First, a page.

The same year, he invented and popularized the concept of copyleft, a legal mechanism that gives authors a way to allow their works to be modified without releasing them to the public domain. It was first implemented in the GNU Emacs General Public License, and in 1989 the first program-independent GNU General Public License (GPL) was released. This inspired Creative Commons.
By then, much of the GNU system had been completed. In 1990, he was awarded a MacArthur fellowship, the so-called “genius award” that gives recipients a substantial financial stipend with no strings attached. The award helped free Stallman to personally develop several widely used software components of the GNU system, including a text editor, compiler, debugger, and various others.
Other less known achievements
In 1991, Linus Torvalds, a Finnish student, used the GNU development tools to produce the Linux kernel. The existing programs from the GNU project (including the GNU Emacs editor, GNU compiler, and GNU debugger) were readily ported to run on the resultant platform; alas, people often call the general-purpose OS formed “Linux” instead of GNU/Linux, giving the GNU Project none of the credit.
Stallman very dislikes that not using “GNU” in the name of the OS unfairly disparages the value of the GNU project and harms the sustainability of the free software movement by breaking the link between the links software and the free software philosophy of the GNU project.
In 1999 Stallman published “The Free Universal Encyclopedia and Learning Resource,” a paper calling for creating a free online encyclopedia by inviting the public to contribute articles. Almost as soon as he set up the GNUpedia Project, another open-source encyclopedia project, Nupedia, the predecessor of Wikipedia, appeared and adopted the GNU Free Documentation License, so the work on the GNUpedia Project was merged into Nupedia.
In recent times
Nowadays, Stallman focuses on political advocacy for free software and its ethical ideas, though he had limited success in convincing governments to move completely to free software. He was one of the principal people interviewed and profiled in the 2001 documentary Revolution OS by American director J.T.S. Moore.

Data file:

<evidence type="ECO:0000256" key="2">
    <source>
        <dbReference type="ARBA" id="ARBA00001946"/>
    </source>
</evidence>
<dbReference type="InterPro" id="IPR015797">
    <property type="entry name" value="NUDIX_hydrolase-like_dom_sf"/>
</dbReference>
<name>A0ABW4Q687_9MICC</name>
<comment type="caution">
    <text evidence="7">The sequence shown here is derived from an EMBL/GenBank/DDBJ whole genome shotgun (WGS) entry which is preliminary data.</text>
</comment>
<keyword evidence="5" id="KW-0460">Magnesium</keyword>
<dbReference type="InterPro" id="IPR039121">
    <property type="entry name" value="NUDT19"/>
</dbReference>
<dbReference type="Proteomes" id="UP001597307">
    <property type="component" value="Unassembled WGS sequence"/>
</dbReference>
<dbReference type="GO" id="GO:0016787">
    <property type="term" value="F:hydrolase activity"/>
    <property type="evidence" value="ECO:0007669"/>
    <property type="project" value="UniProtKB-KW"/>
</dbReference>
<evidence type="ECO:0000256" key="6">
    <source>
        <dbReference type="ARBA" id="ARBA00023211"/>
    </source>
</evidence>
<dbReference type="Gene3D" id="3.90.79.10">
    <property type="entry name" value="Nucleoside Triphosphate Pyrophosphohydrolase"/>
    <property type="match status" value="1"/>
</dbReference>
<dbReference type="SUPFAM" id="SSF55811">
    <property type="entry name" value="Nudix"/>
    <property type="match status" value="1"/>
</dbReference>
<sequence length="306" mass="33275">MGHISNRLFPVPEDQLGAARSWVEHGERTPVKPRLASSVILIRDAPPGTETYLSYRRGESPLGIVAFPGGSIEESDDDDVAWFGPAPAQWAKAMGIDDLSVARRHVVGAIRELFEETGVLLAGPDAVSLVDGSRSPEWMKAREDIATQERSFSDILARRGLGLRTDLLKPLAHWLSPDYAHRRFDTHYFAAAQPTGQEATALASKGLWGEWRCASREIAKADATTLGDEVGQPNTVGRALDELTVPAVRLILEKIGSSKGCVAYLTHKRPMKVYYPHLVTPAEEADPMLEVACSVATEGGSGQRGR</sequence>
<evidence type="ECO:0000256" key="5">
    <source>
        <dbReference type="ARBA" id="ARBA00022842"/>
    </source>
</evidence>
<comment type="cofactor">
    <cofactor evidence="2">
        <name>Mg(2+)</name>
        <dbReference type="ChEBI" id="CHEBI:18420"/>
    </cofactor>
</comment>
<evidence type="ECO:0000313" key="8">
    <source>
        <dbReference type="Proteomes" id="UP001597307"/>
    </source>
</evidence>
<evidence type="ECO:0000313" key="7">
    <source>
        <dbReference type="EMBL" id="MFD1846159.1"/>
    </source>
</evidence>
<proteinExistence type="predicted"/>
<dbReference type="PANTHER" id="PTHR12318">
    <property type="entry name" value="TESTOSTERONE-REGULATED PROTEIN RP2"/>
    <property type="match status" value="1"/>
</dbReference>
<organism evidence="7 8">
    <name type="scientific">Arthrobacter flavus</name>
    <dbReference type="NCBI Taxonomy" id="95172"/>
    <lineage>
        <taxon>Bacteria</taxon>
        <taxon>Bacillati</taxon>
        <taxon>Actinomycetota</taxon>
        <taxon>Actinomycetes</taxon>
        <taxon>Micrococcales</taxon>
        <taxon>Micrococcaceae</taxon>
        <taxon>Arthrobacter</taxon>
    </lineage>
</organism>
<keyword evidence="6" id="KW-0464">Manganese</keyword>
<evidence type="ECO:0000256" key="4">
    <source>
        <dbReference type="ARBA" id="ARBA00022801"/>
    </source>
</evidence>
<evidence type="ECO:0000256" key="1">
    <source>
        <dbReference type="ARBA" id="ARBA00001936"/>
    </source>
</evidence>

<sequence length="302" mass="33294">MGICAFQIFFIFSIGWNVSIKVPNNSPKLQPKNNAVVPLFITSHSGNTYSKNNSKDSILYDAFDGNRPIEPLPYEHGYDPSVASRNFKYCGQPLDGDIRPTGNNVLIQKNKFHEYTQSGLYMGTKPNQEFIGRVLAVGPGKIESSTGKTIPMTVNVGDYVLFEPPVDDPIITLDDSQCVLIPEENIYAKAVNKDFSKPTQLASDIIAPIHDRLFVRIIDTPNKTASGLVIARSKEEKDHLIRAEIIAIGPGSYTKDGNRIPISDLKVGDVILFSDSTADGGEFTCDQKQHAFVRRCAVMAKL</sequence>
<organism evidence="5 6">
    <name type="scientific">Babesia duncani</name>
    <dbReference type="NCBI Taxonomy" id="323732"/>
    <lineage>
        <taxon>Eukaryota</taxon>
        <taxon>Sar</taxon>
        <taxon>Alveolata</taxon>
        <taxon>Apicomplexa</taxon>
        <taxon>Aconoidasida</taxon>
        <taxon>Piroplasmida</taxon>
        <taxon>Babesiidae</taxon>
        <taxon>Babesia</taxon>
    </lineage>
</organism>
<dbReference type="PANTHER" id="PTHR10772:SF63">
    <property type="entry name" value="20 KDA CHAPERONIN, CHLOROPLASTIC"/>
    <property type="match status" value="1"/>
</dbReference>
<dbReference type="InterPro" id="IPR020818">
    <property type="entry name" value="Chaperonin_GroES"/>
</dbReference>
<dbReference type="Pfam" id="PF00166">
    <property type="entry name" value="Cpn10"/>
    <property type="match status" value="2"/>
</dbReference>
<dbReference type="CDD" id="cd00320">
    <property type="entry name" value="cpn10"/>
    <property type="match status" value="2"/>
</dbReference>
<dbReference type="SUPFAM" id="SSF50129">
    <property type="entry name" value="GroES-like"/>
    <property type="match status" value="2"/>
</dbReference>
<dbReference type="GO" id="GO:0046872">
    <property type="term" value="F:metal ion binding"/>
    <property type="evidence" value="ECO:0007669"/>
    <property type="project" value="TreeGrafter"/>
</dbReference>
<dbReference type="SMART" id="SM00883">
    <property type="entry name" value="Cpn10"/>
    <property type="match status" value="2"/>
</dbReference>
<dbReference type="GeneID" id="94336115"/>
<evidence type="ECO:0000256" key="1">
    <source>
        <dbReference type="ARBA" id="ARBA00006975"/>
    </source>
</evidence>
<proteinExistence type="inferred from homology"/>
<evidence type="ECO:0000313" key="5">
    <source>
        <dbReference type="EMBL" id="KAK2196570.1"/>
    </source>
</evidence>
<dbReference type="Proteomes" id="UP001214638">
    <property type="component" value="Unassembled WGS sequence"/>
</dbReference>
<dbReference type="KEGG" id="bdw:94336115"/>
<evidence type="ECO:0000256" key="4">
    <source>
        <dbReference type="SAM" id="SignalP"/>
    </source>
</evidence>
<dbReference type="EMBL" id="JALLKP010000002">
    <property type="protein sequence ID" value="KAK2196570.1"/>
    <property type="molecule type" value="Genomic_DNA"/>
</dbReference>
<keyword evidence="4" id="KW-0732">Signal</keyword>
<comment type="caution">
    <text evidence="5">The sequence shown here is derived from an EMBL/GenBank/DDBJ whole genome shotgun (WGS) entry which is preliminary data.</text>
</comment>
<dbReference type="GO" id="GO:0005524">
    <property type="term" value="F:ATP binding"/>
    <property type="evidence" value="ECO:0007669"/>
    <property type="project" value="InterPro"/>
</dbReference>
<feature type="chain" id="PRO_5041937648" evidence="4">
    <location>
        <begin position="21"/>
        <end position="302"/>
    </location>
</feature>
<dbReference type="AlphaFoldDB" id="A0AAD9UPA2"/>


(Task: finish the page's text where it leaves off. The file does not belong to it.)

In September 2019, Stallman attracted controversy after attempting to discredit an alleged victim of Jeffrey Epstein, a convicted sex offender. Later that month, Stallman resigned from MIT and the Free Software Foundation.
Stallman has received many awards. Most notably among them are the ACM Grace Hopper Award and the ACM Software and Systems Award, a MacArthur Foundation fellowship, the Electronic Frontier Foundation’s Pioneer Award, and the Takeda Award for Social/Economic Betterment, as well as several doctorates honoris causa and has been inducted into the Internet Hall of Fame.
Free Software, Free Society is Stallman’s book of essays. His semi-autobiography, Free as in Freedom, provides further biographical information.
Although a legend, many of his former colleagues say that it’s not easy to work with Stallman from a political, interpersonal, or technical standpoint. Around 1992, developers at Lucid Inc. working on Emacs came into conflict with Stallman and ultimately forked the software into what would become XEmacs. Jamie Zawinski later published an email archive containing their criticisms and Stallman’s responses. Eric S. Raymond, one of the creators of the open-source movement, has written many pieces laying out that movement’s disagreement with Stallman and the free software movement, often in terms sharply critical of Stallman.